India records a whopping 5.7 million illegal abortions every year and over 80 per cent of pregnant women do not get hygienic antenatal care, say experts.
"Every year 6.7 million abortions take place in India but the sad part is that 5.7 millions are illegal. The place and technique used in most of the illegal cases are unsafe and unhygienic," said Sudha Tewari, President of Parivar Seva Sanstha, an NGO working closely with the Ministry of Health and Family Welfare.
"The result is obvious - India has a steep maternal mortality rate of 498 per 100,000 women, which is very high as compared to other countries," Tewari said. She said her organisation carried out 15 percent of the legal abortions in the country.
The NGO has 43 clinics in 12 states and running advocacy programmes in 22 states. Adopting birth control measures could help save the lives of some 27,000 women every year, she said.
According to UNICEF, only 15 percent of mothers receive complete antenatal care. In rural areas, 75 per cent of births still take place at home, mostly without any skilled help to ensure a safe delivery.
Puneet Bedi, a leading foetal medicine expert, quoting records of the Delhi government, said only 700 out of the registered 1,800 ultrasound clinics in New Delhi submitted monthly reports mandated under the PNDT (Pre-Natal Diagnostic Techniques) Act.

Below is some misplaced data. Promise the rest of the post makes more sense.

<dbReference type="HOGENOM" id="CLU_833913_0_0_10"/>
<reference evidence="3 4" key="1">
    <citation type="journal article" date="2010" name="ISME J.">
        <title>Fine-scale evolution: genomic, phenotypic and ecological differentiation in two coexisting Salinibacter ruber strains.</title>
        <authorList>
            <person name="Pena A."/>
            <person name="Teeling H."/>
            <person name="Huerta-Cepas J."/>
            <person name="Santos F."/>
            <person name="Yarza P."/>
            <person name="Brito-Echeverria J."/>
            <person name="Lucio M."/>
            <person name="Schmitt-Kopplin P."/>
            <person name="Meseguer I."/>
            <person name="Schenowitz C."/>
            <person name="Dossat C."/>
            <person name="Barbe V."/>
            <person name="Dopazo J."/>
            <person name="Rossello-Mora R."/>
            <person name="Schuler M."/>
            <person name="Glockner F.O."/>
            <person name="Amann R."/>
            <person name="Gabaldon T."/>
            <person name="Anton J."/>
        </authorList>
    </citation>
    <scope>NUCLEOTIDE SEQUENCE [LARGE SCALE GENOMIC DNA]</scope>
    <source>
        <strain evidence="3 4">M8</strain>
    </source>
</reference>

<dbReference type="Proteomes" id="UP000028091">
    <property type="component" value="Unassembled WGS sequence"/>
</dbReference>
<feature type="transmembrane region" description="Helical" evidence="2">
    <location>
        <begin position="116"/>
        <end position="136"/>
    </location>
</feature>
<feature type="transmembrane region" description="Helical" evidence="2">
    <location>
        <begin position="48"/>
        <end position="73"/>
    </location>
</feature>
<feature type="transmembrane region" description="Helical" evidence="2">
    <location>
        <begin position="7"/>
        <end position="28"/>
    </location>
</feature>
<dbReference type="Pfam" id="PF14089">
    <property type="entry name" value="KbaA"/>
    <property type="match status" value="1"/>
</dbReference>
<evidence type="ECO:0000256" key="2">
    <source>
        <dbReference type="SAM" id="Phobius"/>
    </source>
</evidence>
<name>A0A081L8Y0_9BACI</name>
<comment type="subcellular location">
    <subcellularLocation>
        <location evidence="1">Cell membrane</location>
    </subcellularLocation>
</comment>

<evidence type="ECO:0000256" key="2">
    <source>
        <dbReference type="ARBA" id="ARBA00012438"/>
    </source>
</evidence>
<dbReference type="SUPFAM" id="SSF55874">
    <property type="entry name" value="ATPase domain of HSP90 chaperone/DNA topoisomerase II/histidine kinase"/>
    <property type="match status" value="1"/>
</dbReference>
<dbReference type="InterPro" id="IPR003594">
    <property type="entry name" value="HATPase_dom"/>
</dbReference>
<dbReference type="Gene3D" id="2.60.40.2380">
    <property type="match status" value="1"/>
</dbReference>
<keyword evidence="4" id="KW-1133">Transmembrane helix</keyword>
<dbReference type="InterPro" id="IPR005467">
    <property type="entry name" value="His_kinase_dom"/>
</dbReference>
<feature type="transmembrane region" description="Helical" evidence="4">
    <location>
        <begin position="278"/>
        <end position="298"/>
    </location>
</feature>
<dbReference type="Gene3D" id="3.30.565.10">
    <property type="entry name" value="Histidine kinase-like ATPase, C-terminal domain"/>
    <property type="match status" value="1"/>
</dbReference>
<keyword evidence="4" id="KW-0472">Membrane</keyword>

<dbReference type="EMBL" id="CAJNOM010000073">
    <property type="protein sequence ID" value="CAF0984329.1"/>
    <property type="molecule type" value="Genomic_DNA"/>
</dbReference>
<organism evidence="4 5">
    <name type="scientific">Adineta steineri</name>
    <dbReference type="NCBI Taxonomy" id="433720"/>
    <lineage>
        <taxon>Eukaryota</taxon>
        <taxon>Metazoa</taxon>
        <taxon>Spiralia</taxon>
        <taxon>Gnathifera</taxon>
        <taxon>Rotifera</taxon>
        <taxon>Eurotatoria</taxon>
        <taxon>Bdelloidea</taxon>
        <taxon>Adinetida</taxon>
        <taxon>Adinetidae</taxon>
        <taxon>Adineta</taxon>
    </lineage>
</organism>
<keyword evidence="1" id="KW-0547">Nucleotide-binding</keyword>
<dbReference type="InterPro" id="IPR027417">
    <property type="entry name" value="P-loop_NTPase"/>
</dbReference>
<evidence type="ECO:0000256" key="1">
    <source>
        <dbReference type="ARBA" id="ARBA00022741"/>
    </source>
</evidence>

Bedi urged strong action to curb illegal abortions especially of female foetuses in order to maintain the male-female sex ratio.
The sex ratio in India has been declining for several decades. According to the 2001 census, the adult sex ratio is 933 women per 1,000 males. The child sex ratio is 927 girls per 1,000 male children.
"Strict regulation and stringent punishment are two major points that both the government and those working closely with it should keep in mind," BediBedi said.
Quoting a survey by Parivar Seva Sanstha, Tewari said that 25 per cent of all pregnancies in India were "unwanted" and that of the "180 million couples as many as 28.4 million had an unmet need for contraception".
Tewari, who is also the head of Advocating Reproductive Choices (ARC), a conglomerate of NGOs working in the field of reproductive health, said the acceptance of various contraceptive methods was still not widespread.
"While less than 50 per cent of women use oral contraceptives in India, the use of intra uterine devices (IUD) is a meagre 1.6 per cent as compared to over 40 percent in China," she pointed out.
She said ARC, which has 29 member organisations including the All India Institute of Medical Sciences, will launch campaigns to create awareness about oral contraceptive pills and would take up with the Health Ministry the issue of introducing injectable contraception.
"India must expand the number of contraceptive methods to stop unwanted pregnancies and illegal abortions," she said.
ARC is funded by the international Packard Foundation and has technical support from the World Health Organisation and the UN Population Fund.